Released in June 2019 for PlayStation 4, Judgment tells the story of a hard-working lawyer turned private investigator. He becomes embroiled in a Yakuza conspiracy that quickly places him in dangerous and desperate situations.
You definitely get your money’s worth from Judgment. This is due to a cast of fantastic characters, an intriguing story, and as much side content as you can possibly handle in a game. However, some aspects of the gameplay do not feel as fresh or fun as other instances within the title.
Kamurocho’s New Tone
Fans of the Yakuza series may be familiar with the setting of Kamurocho. This is also where Judgment takes place, solidifying the game as a spin-off. However, Judgment ultimately feels much different than a Yakuza game. Although, it does share many similarities.
For instance, Kamurocho is still a very lively place. The streets are scattered with plenty of NPCs going about their day. As you brush past these nameless entities, you get a feeling that the city is alive. This is supported by catching characters you know wandering the streets as well.
Kamurocho feels very familiar to a Yakuza fan but just different enough. This makes the title an interesting chance to see the fictional city from a new perspective.
New Friends, Enthralling Foes
Judgment features a diverse cast of characters, each with their own goals and ambitions to achieve. While some are more important than others, there is a good chance that a character will be meaningful in some capacity. These supporting actors make the main character, Takayuki Yagami, stand out and shine as the story progresses.
Yagami is a pretty standard protagonist. Capable, smart, and talented, he is also flawed in some respects. I personally found him to be extremely likable. The influences around him are what make this game special, though. Even characters contained to side content can carry emotional weight in Kamurocho.
Side Cases and Content
Typically, most games within the world of Yakuza feature enough content to keep players busy for dozens of hours. Judgment continues this trend with plenty of side cases to complete outside of the main story. You receive these cases from various individuals in the city. You occasionally stumble upon side content while exploring, as well.
The side cases are really well done and feature varying degrees of tone intensity. Taking a side job in Judgment might have you tracking down a Yakuza boss’s lost cat or even taking down a trio of perverted criminals harassing the city. In my experience, these cases often distract me from the main plot and halt progress until they’re solved. However, that isn’t a bad thing at all.
There are plenty of other distractions in Kamurocho, too. Arcades, drone racing, and collectibles can be found around every corner. The arcades even feature full games from the Sega library that are easy to get lost in for a good while. On top of that, Yagami can also make friends with various people, leading to mini-stories that are simple, yet often entertaining in the end.
These friend contacts typically exist to give you a reason to visit restaurants and stores. However, these small quests can provide plenty of useful gameplay touches that help you out in your playthrough.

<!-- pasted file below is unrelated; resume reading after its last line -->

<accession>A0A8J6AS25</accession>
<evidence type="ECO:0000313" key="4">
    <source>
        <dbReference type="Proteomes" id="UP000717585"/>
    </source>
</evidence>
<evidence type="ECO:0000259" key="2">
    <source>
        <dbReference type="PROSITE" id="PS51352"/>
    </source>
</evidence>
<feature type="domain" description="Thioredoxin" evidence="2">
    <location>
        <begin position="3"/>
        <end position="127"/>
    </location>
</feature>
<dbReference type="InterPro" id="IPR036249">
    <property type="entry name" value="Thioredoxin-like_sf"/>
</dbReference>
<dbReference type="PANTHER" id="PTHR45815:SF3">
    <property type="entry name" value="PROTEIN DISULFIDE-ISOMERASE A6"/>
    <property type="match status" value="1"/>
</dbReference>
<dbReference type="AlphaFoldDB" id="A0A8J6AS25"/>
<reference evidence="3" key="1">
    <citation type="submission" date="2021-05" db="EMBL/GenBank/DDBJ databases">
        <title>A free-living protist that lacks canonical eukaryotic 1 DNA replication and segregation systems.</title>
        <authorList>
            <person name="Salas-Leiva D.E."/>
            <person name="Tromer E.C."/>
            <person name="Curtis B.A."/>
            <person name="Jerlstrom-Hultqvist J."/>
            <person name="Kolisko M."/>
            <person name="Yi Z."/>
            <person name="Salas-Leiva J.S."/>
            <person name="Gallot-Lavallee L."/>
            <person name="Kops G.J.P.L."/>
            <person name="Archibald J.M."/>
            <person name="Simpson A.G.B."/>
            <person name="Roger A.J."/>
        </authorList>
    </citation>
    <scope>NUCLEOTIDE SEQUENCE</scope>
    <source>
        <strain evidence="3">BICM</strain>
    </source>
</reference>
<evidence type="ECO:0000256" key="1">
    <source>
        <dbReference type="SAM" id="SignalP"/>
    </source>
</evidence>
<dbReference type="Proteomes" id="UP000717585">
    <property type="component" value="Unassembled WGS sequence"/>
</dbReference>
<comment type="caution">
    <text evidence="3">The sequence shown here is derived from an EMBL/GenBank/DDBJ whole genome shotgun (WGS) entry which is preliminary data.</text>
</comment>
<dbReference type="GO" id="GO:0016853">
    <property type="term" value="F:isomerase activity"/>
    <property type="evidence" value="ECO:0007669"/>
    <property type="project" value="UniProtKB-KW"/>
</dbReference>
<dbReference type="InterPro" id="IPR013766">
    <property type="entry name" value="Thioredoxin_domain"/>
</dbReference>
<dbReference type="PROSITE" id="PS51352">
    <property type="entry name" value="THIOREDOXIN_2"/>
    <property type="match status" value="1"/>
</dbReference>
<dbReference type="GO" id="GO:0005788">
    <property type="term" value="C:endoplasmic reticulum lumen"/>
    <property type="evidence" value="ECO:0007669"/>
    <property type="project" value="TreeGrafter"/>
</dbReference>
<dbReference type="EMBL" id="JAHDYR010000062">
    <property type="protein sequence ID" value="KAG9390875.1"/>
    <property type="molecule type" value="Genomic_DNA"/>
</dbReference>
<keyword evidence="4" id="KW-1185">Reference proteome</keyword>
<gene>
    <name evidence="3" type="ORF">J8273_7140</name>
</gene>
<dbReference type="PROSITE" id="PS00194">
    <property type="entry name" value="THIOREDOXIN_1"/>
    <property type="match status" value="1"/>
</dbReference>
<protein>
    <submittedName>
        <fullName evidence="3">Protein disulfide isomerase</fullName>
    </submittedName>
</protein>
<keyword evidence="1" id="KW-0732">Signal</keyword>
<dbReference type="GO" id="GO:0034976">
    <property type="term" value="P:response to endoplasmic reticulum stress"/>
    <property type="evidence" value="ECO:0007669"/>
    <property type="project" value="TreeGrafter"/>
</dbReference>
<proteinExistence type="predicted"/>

There is a surprising amount of mechanics at play in Judgment. Naturally, combat has a big focus in the game. Yagami often finds himself the target of various thugs simply walking down the street. These events give you a chance to try out the many different moves and combat styles that you can invest in using experience points.
The combat feels comfortable and fluid. This makes the encounters seem fun and exhilarating. Although, getting sidetracked by random fights begins to get a bit annoying after a while. There are ways to repel enemies, but having to actively invest in those bonuses might irk some players.
As a private investigator, the player will have some detective work to do as well. Scanning areas of interest is a common occurrence. This can be done from the ground or via a drone high above the streets. These moments do help break up the gameplay a bit and never overstay their welcome.
On the other hand, Judgment also features tailing missions. Considering the narrative, these missions make a lot of sense. That doesn’t make them fun, though. Easy, time-consuming, and lacking in interest, the tailing events in Judgment can kill the fun. Luckily, these moments are few and far between, as well as brief.
One thing that I did enjoy was the chase segments. During these, the player chases down a character or object fleeing from them. Ironically, they are not much different than the tailing missions but are presented at a faster pace. Some of these events can actually feature some pretty cool parkour moments, as well.
Judgment is a great game with lots to offer the player. The story features an intriguing mystery with some good twists throughout. The gameplay is snappy and smooth with plenty of potential for upgrades and challenges. Plus, content found within Judgment is extremely entertaining and fun to experience.
Naturally, some dated gameplay elements don’t work as well as they could. Those issues are overshadowed by the rest of the game, fortunately. All in all, Judgment should please fans of the action and adventure genres, as well as fans of the Yakuza series.